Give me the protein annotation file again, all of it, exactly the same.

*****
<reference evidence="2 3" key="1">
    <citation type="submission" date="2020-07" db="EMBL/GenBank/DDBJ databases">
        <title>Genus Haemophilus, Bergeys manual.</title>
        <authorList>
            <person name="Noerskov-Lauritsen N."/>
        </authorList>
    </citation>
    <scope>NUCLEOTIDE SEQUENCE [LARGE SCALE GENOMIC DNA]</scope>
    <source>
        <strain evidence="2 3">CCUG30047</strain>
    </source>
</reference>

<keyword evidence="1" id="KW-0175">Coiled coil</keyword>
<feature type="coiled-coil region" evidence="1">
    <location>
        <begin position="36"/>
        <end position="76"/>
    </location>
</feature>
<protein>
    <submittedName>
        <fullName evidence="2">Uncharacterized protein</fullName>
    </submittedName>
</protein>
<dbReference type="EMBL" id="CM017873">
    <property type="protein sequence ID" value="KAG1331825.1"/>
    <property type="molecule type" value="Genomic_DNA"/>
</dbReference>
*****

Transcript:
<reference evidence="2 3" key="1">
    <citation type="submission" date="2020-07" db="EMBL/GenBank/DDBJ databases">
        <title>Genus Haemophilus, Bergeys manual.</title>
        <authorList>
            <person name="Noerskov-Lauritsen N."/>
        </authorList>
    </citation>
    <scope>NUCLEOTIDE SEQUENCE [LARGE SCALE GENOMIC DNA]</scope>
    <source>
        <strain evidence="2 3">CCUG30047</strain>
    </source>
</reference>

<keyword evidence="1" id="KW-0175">Coiled coil</keyword>
<feature type="coiled-coil region" evidence="1">
    <location>
        <begin position="36"/>
        <end position="76"/>
    </location>
</feature>
<protein>
    <submittedName>
        <fullName evidence="2">Uncharacterized protein</fullName>
    </submittedName>
</protein>
<dbReference type="EMBL" id="CM017873">
    <property type="protein sequence ID" value="KAG1331825.1"/>
    <property type="molecule type" value="Genomic_DNA"/>
</dbReference>